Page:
Movie Review: BEING JOHN MALKOVICH, 1999, Directed by Spike Jonze

Movie Reviews

Directed by Spike Jonze
Starring: John Cusask, Cameron Diaz, John Malkovich, Catherine Keener
Review by Eli Manning


A puppeteer discovers a door in his office that allows him to enter the mind and life of John Malkovich for 15 minutes. The puppeteer then tries to turn the portal into a small business


First a Background

Being John Malkovich was a script that was passed around Hollywood for the latter part of the ’90s. Written by then-virtual unknown sitcom writer Charlie Kaufman, it was said by all to be a clever but an unfilmable script. But like a lot of classic films, a lot of stars were aligned to make this landmark movie:

-Sony Classics wanted to work with music video director Spike Jonze, who had never worked in film before. They gave him a group of scripts to read, and Jonze loved Malkovich and wanted to meet the writer.

-Jonze and Kaufman got along instantly. Perhaps because they were total opposites. Kaufman was an NYU-educated, six-paper-a-day reader, and very well informed. Perhaps too informed by most Hollywood standards. Jonze was a high school dropout who was raised on dirt bikes, sports magazines and music videos. He was shockingly not well-read and not versed at all in the history of his craft. But they were both shy and felt like outsiders in the system. And they were determined to make this script.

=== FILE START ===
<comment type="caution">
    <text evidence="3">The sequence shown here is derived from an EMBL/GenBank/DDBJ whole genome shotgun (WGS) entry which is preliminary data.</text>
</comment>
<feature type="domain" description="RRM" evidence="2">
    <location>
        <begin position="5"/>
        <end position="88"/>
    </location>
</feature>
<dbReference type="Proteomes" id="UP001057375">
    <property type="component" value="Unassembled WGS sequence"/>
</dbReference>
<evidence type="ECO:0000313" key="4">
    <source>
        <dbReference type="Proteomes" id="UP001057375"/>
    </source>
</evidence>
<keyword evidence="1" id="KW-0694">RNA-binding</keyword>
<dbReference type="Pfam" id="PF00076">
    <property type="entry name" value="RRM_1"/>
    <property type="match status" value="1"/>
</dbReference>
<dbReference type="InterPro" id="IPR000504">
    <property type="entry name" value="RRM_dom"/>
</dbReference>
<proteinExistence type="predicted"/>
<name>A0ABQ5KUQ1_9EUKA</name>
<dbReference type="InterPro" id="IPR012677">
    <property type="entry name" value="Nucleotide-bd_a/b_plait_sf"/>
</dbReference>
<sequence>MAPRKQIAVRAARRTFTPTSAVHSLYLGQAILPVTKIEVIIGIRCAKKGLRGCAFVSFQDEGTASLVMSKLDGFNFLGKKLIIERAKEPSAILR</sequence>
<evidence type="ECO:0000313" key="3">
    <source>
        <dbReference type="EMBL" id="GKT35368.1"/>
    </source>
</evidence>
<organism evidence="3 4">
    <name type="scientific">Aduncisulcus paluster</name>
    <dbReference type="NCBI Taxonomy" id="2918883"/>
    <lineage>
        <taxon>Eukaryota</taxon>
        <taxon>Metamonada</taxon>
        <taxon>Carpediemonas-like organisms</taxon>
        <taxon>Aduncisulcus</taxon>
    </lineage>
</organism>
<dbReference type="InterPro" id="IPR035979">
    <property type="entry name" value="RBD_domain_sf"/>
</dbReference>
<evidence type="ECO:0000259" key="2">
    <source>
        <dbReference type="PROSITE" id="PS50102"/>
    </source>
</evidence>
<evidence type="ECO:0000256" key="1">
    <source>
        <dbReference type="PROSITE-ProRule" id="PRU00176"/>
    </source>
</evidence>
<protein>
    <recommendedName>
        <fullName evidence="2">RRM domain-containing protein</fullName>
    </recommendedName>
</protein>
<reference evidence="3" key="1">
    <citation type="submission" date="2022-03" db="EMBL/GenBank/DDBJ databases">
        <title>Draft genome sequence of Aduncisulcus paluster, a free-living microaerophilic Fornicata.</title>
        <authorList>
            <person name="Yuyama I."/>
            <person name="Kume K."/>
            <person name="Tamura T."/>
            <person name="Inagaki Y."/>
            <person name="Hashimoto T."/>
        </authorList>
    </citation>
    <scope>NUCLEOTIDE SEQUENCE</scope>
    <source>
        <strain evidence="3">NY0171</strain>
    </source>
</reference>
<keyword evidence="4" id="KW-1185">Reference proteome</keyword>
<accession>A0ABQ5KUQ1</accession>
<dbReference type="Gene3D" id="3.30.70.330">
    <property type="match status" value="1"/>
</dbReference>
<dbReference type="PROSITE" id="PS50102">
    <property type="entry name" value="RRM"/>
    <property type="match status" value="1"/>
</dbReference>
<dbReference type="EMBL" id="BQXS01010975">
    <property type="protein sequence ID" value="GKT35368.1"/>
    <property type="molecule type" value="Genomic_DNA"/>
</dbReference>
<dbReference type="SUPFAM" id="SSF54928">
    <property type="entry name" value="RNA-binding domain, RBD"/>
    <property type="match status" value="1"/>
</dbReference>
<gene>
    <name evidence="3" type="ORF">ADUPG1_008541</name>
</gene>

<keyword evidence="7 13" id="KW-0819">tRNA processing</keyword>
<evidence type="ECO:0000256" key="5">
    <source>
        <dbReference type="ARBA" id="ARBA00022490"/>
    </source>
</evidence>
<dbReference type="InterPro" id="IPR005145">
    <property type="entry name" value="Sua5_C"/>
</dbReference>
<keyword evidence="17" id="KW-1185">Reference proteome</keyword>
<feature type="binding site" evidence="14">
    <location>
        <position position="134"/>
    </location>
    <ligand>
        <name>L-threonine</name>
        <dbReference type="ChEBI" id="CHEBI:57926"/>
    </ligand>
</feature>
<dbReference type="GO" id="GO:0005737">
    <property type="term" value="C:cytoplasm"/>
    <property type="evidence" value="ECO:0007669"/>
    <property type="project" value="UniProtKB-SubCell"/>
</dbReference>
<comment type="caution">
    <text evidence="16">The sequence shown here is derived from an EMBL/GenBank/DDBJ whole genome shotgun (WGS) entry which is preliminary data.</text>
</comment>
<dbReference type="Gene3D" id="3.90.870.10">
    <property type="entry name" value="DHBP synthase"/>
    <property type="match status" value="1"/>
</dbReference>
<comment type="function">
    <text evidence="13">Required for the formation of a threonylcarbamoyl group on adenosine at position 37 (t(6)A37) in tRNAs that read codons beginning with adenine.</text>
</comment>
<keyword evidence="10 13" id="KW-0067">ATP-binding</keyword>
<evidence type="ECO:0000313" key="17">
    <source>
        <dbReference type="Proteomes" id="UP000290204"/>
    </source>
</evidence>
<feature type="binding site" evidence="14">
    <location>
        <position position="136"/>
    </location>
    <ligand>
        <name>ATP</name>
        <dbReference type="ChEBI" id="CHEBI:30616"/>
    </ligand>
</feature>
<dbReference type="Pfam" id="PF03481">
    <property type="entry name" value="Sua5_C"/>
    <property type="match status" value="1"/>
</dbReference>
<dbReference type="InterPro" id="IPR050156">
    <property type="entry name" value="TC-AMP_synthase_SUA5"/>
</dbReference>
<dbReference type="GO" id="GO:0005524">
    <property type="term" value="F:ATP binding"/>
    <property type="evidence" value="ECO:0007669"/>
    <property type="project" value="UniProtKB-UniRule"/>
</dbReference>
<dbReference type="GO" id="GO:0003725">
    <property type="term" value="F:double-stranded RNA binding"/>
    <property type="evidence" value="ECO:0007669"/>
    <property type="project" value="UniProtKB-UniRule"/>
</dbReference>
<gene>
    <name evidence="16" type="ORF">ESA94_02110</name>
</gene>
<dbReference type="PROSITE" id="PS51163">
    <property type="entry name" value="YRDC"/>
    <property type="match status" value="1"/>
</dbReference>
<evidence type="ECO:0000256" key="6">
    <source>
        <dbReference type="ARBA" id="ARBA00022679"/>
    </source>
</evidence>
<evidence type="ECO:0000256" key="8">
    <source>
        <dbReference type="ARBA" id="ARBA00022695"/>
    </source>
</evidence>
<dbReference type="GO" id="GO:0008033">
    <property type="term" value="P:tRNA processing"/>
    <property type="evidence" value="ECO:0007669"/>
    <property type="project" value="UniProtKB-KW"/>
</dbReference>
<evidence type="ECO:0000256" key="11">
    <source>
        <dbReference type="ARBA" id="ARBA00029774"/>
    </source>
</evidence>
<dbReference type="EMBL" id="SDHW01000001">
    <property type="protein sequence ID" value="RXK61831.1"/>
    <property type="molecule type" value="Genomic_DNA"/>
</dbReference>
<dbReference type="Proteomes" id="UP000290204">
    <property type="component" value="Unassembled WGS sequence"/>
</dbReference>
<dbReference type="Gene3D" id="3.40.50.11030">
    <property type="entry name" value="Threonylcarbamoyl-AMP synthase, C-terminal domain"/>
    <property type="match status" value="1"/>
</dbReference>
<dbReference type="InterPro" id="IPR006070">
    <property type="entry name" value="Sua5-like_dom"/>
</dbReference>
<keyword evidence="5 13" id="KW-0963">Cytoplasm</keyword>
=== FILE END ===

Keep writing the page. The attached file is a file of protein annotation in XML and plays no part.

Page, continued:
-Sony was in a midst of a corporate takeover and everything was in disarray. No one really wanted to make this film, but with a studio chief who believed in Jonze, a few phone calls asking for favors from Jonze’s father-in-law Francis Ford Coppola (he married Sophia Coppola), and getting Cameron Diaz/John Cusask on board, the tiny budget of 15 million was given for a project greenlight.

-Getting John Malkovich was the final step. Jonze convinced him to do it because it was a career-ending role if the film boomed, and a forever mocking of himself if it succeeded. The brash Malkovich loved the no-win odds and signed on. Who was Malkovich’s backup? No one. If he wouldn’t do it, then they wouldn’t do the film.

-After filming, Jonze and his editor spent almost a year editing the movie, something that never happens because of studio deadlines to open the film, and especially never for a film with virually no post-production special effects. But the studio was in the midst of being taken over by new owners who avoided the film as they had other things to take care of. They kept cashing the checks, so they kept editing and tweaking to try to make the mess of the coverage they shot into an actual film.

-The first cut of this final 1 hour and 45-minute film was four hours. Jonze kept on bringing in people off the street each week to watch their recent cut. They took their advice, did some reshoots and kept editing. They changed a lot of the original script and basically cut out one of the main characters, Mr. Lester, and made the film more of a relationship story.